Classifications for License and Permit Bond Guarantees
Compliance-only Bonds: These types of surety bonds guarantee that principals will be in compliance with all pertinent laws for a specific activity or business.
Compliance bonds with third-party liability: Similar to compliance-only bonds, these types of license and permit bonds guarantee that the principal will comply with the laws pertaining to the activity they are licensed for. However, they also come with a guarantee that the surety will pay damages to any third-party group or individual that happens to suffer from any losses incurred due to non-compliance by the principal.
Forfeiture Bonds: When dealing with this classification of license and permit bond, a surety must forfeit the entire amount of the surety bond in the unfortunate event that the principal does not complete a project per the terms of the contract, or is otherwise found to be non-compliant. What makes this different from many other guarantees, is that instead of simply paying for damages incurred as a result of a contract violation the surety must forfeit the entire amount of the surety bond. This is common for license and permit bonds that come with a financial guarantee.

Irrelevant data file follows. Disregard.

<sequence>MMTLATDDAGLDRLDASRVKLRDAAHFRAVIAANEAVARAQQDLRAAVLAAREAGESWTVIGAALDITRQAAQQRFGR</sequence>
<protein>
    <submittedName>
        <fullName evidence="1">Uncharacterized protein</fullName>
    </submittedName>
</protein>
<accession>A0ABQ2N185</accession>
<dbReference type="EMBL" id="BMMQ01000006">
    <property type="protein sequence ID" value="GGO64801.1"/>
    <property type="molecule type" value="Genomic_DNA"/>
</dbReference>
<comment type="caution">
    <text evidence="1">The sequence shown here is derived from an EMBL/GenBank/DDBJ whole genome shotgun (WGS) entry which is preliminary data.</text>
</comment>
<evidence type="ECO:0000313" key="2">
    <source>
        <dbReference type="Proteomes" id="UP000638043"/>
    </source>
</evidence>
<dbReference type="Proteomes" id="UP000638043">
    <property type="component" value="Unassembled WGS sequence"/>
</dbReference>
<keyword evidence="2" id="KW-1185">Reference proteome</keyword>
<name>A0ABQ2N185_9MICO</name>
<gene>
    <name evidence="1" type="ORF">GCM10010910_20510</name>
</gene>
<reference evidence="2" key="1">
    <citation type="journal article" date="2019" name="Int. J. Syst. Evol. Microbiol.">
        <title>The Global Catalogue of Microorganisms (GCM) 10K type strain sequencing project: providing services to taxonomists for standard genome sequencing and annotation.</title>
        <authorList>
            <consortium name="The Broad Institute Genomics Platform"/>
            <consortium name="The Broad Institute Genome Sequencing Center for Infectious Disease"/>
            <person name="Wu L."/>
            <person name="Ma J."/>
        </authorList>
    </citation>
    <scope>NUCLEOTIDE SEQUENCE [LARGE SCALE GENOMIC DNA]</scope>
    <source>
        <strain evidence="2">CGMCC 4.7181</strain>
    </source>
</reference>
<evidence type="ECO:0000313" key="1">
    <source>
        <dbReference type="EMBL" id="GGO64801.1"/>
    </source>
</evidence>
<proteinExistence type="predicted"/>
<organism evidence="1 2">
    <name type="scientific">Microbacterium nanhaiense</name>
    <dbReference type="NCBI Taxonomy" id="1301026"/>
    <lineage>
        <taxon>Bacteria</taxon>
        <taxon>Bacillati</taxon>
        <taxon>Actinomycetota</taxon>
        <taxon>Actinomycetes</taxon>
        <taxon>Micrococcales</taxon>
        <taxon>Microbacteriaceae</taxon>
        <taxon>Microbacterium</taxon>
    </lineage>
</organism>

Tax or Fee Bonds: This type of license and permit bond guarantees that the principal will both properly account for and remit taxes and fees collected through the their business operations. Common examples are liquor tax bonds, fuel tax bonds, and sales tax bonds.
Merchandising and Dealer Bonds: Simply put, this classification of license and permit bond guarantees that a principal partaking in merchandising activities will comply with all applicable laws and regulations. Essentially, they act to deter fraudulent practices or misrepresentation by a principal, and provide the necessary protection for the public. A common example would be an auto dealer bond, which protects the public from fraudulent practices by a motor vehicle dealer.
Reclamation and Environmental Protection Bonds: These types of surety bonds guarantee that any land altered or damaged during the course of business operations by a principal will be fully restored to its original state upon completion of work. Details on what specific restoration must take place should be included in the permit filing, and often times can include actions such as planting grass seed, replacing topsoil, etc. In regards to the environmental protection guarantee, principals must promptly clean up any spillage or runoff that could unintentionally pollute local land or water in the vicinity of the principals operation.
For more information, see our section on License and Permit Bonds.
Latest posts by Robin Kix (see all)
- How to Get a Texas Dealer License - May 24, 2022
- Freight Broker Training - April 15, 2022
- Calling All Louisiana Dealers: Time to Renew Your Bonds - February 16, 2022